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School buildings across Missouri are closed for the remainder of the year and districts, parents, and students have been scrambling for the past month to figure out how to keep learning happening virtually.
But what is happening for students across the state is not virtual education, any more than it is homeschooling.
Instead, students are experiencing hastily cobbled together attempts to translate traditional classroom instruction to an online or worksheet based platform. Traditional classroom teachers are doing their best to help their students, but most are not trained in effective virtual education practices, and even if they are they have had to construct a plan on the fly.
True virtual education, whether it be offered synchronously or asynchronously, is carefully planned in advance and uses the unique benefits of a virtual platform to monitor individual competency.
And that type of carefully planned and well delivered virtual instruction is available to every public school student in Missouri at no cost.
Or at least it should be.
Unfortunately, as the guide pictured here shows, districts have resisted following the virtual education law passed several years ago.
Districts have failed to properly notify parents of their virtual education options or advertise those options on their websites.
Districts have failed to grant parents’ requests to enroll their students in virtual education which has resulted in lawsuits across the state (all of which have been won by the parents so far).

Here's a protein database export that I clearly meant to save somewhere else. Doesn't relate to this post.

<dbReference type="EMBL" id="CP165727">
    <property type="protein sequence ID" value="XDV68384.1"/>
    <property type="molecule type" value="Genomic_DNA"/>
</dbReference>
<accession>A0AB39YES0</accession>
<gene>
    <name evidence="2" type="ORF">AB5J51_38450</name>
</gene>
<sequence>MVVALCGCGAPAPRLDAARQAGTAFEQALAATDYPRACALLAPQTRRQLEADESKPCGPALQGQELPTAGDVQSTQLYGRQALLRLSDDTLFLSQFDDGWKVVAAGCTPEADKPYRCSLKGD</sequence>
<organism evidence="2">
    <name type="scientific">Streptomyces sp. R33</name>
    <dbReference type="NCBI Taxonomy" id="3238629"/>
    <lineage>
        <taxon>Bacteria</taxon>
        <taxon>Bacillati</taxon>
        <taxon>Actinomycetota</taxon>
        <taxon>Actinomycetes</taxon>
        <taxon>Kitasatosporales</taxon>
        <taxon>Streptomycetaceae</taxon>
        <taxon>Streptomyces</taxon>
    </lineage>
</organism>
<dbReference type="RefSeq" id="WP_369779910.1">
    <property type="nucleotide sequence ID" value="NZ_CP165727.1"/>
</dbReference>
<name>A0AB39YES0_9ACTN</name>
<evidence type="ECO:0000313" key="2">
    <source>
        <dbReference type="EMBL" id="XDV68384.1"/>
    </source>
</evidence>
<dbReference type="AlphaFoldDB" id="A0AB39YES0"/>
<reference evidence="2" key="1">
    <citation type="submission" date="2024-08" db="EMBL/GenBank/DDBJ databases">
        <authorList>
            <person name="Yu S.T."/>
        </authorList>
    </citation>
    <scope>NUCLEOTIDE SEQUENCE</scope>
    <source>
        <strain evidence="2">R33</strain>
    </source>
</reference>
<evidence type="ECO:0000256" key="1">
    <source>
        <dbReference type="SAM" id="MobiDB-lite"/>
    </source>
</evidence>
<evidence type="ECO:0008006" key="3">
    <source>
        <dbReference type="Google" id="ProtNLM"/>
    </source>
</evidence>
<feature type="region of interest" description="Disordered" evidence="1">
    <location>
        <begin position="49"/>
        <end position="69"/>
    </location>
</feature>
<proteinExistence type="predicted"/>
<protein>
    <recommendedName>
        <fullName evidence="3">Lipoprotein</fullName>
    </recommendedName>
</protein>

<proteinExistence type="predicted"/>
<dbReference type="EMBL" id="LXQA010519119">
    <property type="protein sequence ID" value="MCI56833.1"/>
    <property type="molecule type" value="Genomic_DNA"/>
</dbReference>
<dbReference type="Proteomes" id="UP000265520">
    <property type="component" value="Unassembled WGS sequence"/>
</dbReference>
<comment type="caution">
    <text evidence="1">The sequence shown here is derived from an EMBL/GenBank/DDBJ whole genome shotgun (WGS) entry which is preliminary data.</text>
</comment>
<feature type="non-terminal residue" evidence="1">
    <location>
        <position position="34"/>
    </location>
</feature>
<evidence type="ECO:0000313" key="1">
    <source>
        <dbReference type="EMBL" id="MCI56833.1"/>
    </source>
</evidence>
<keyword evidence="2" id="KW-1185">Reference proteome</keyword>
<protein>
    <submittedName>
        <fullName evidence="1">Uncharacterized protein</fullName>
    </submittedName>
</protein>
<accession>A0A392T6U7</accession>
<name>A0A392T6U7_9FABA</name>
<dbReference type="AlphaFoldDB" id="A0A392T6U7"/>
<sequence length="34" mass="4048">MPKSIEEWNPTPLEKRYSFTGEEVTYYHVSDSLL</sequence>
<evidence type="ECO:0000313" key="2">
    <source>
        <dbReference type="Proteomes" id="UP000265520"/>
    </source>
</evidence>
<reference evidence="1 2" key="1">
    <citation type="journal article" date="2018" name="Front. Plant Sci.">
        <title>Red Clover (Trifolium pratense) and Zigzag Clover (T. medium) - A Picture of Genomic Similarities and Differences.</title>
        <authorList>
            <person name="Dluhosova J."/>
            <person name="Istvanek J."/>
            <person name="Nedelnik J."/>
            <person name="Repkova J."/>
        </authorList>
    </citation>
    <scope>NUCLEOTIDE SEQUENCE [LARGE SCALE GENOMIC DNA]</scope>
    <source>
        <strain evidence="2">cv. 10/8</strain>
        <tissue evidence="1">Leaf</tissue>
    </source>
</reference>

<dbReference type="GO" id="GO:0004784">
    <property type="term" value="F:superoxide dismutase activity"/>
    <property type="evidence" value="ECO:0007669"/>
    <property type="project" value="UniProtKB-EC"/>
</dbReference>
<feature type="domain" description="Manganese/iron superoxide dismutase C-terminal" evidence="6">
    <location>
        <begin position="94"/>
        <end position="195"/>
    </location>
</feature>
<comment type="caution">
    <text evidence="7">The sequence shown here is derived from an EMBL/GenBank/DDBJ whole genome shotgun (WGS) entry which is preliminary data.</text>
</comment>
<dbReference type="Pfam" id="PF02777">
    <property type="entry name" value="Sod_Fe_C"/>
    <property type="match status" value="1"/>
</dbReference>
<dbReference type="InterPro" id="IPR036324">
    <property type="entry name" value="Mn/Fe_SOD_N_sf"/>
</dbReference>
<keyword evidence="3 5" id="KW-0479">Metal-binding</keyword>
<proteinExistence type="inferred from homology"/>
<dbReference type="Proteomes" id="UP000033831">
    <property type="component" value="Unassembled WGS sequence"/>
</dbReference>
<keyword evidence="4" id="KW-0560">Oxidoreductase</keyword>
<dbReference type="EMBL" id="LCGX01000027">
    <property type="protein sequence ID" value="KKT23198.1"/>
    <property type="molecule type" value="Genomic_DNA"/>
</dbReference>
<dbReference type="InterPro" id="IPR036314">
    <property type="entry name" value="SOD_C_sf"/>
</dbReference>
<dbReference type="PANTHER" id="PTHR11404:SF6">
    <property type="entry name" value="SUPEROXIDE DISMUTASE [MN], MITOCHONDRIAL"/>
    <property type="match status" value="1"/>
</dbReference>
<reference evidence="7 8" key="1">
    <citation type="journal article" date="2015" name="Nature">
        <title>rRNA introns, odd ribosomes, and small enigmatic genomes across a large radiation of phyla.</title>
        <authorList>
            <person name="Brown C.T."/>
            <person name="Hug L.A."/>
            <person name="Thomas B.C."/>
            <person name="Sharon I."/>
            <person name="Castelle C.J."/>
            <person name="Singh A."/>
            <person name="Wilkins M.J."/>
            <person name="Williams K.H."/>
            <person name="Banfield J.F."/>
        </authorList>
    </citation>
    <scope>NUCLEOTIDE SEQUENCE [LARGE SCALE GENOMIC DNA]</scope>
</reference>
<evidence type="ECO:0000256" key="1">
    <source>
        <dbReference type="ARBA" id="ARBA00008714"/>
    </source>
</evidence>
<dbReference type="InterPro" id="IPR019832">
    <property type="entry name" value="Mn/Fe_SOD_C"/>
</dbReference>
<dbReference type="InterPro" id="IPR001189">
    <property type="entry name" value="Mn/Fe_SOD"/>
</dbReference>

And districts have even simply ignored parents’ requests to enroll their children leaving students in limbo for up to a year as they wait to access a learning platform they believe will be in their best interests.
That is why state officials are working to pass new legislation to force districts to comply with the law and why CEAM has joined with the National Coalition for Public School Options and Missouri Education Reform Council in asking the state Board of Education to provide clear guidance to all school districts in the state to ensure that students have access to virtual education.
The letter simply asks the BOE to direct school districts to respond to requests for virtual education “with the same care, timeliness, and fairness” as any other enrollment.
While the delays that many parents have faced in trying to access virtual education started long before the pandemic (here is a letter about the issue sent to the St. Louis Public Schools in November), the need to fix these issues is especially important as families try to figure out how deal with COVID-19 learning losses.
None of us know how the next school year will play out. There is a very real chance that school buildings will be closed for a portion of the year if the virus returns, and many parents, frustrated by the loss of learning this spring, may want to ensure their children are in stable virtual education programs instead of returning to schools in a time of uncertainty.
School districts are the gatekeepers for this essential tool to keep kids learning in Missouri and the state Board of Education needs to make sure that they are not blocking it an attempt to preserve the status quo.
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